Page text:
2.   High speed in level flight at 3000 RPM, mixture auto rich, and oil and coolant shutters in automatic.

 Present War Emer. PowerProposed War Emer. Power
**10300    Low67.01695409.0   
*20800 High67.01390417.075.01572431.0
**24000   High67.01390426.0   
28000High36.4 822390.0   

              *Critical altitude for 75" Hg. manifold pressure
              **Critical altitude for 67" Hg. manifold pressure

              The high speeds reported are from a faired curve which was the average speed obtained from all the level flight tests.

              The wide scatter of points in high blower is due to inconsistent powers obtained for the same mixture control setting, caused by malfunctioning of the carburetor.

              Throughout the level flight tests the oil shutter position to maintain 80°C on a standard day did not exceed 1.5 in. open from the full closed postion. The coolant shutter position to maintain 110°C on a standard day did not exceed 7.4 in. open from the full closed position.

              Data was corrected to a weight at altitude for a normal power climb given by the curve in Fig. 4.

       C.   Cruise Data

              Cruise data at 22,400 ft. corrected to a weight of 9240 lbs. corresponding to a weight at take-off of 9335 lbs.

       D.   Climb Data

              Climb data at 3000 RPM and 75 in. Hg., 67 in., and 61 in. Hg. manifold pressure is given in Fig. 6 and 7.

       E.   Stalling Speeds

              Stalls were made at 8000 ft. at the following configurations.

Wing flap
Oil shutter
UpUpClosedClosedPower off 86  9270
UpUpOpenOpenPower off 84  9240
UpDownClosedClosedPower off 84.59210
DownUpClosedClosedPower off 72  9180
DownDownClosedClosedPower off 72.59150
UpUpAutoAuto46.5270083  9100
UpDownAutoAuto46.5270084  9050
DownDownAutoAuto46.5270069  8950

       F.   A curve of speed in level flight vs. altitude comparing the speeds obtainable with the Packard V-1650-3 engine (P-51B-5, 43-6883) to those obtained with the Packard V-1650-7 engine (P-51B-15, 43-24777) is given in Fig. 8. Data on the P-51B-5 airplane was corrected to the weight at altitude of the P-51B-5 and to the speeds obtainable without wing racks at a manifold pressure of 67 in. Hg. and 3000 RPM. The dash line shows the speeds the P-51B-5 with the 1650-3 engine would probably attain with proper carburetion.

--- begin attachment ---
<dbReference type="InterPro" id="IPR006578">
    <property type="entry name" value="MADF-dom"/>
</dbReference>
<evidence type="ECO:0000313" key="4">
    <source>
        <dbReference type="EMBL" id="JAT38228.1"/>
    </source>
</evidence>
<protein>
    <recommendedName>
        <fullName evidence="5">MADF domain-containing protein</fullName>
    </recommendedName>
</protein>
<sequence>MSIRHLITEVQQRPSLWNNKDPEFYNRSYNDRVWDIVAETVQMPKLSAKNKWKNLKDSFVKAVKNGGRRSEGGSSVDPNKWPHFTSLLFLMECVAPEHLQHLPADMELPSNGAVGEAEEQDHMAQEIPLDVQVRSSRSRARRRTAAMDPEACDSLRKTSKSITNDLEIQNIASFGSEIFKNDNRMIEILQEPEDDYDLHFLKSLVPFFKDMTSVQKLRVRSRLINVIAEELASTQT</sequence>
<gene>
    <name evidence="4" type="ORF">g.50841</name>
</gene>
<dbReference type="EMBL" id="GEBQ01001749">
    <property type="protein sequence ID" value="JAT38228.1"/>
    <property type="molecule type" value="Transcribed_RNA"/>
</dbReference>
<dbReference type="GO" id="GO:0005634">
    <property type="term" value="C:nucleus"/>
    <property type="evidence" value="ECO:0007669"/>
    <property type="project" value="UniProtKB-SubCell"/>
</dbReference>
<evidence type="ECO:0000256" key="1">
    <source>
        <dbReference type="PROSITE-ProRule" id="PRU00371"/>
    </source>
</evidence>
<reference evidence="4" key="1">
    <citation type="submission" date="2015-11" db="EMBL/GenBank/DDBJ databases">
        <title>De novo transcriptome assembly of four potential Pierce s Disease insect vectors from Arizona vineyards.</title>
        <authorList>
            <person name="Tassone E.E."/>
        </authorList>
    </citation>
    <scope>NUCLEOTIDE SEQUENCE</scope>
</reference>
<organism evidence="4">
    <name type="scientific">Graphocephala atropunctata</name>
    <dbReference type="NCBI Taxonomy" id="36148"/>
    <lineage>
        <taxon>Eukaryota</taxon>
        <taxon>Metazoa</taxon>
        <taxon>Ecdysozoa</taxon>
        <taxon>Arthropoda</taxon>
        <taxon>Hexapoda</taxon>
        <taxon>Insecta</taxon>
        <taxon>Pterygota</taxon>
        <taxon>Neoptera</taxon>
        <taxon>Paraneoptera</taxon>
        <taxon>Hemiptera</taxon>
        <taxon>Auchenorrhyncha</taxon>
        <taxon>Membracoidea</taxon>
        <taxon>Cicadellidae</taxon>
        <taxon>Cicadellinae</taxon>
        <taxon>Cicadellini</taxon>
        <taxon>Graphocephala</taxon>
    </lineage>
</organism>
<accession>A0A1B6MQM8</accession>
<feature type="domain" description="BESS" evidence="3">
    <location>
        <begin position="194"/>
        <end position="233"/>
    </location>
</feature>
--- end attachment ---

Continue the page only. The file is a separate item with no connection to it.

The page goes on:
VI   Curves

       The data given in the following curves have been reduced to NACA standard conditions.

       Fig. 1    Airspeed Calibration
       Fig. 2    Altimeter Calibration
       Fig. 3    Speed vs. Altitude
       Fig. 4    Power vs. altitude in level flight
       Fig. 5    Power required for level flight at 22,400 ft.
       Fig. 6    Rate of climb vs. altitude
       Fig. 7    Power vs. altitude for Climb
       Fig. 8    Speed vs. altitude (P-51B-5, AAF No. 43-6883 with Packard 1650-3 engine vs. P-51B-15, AAF No. 43-34777 with Packard 1650-7 engine)

VII   Conclusions

       A.   Operation of the airplane at 75 in. Hg. manifold pressure in low blower increased speed in level flight 16 MPH over the high speed at 67 in. Hg. manifold pressure at altitudes from sea level to 7400 ft. A 14 MPH increase was obtained at altitudes from 16,000 ft. to 20,800 ft. in high blower.

       B.   The rate of climb was increased 560 ft/min. from sea level to 2,200 ft. by 75 in. Hg. manifold pressure operation. At 15,700 ft. in high blower the rate of climb was increased 580 ft/min.

       C.   From sea level to 10,000 ft. in low blower the 1650-7 engine gave increases in speed from 2 to 11 MPH over the 1650-3 engine. From 16,600 ft. to 24,000 ft. in low blower the 1650-3 engine was approximately 20 MPH faster than the 1650-7 engine. In high blower from 18,000 to 24,200 ft. the 1650-7 gave an increase in speed of approximately 10 MPH but at 29,200 ft. the 1650-3 engine was 6 mph faster. This increase of the 1650-3 engine over the 1650-7 engine should continue at altitudes above 29,200 ft. as is shown in Fig. 8 by the dash line. Due to malfunctioning of the carburetor, however, speeds of the 1650-3 fell off above this altitude and were as much as 12 miles slower than those obtained with the 1650-7 engine.

VIII  Recommendations

       A.   It is recommended that the war emergency rating of the V-1650-7 engine as installed on the P-51B airplane and using 44-1 fuel be increased to 75 in. Hg. manifild pressure and 3000 RPM.

IX    General Dimensions and Photographs

        A.   P-51B-15 Dimensions:

Span37 ft. - 0 in. 
Length32 ft. - 3 in. 
Height13 ft. - 8 in. 
Tread11 ft. - 10 in. 
Wing Area233 sq. ft. 

        B.   Photographs

Front View
3/4 Front View
Side view

WWII Aircraft Performance   Mustang Performance Trials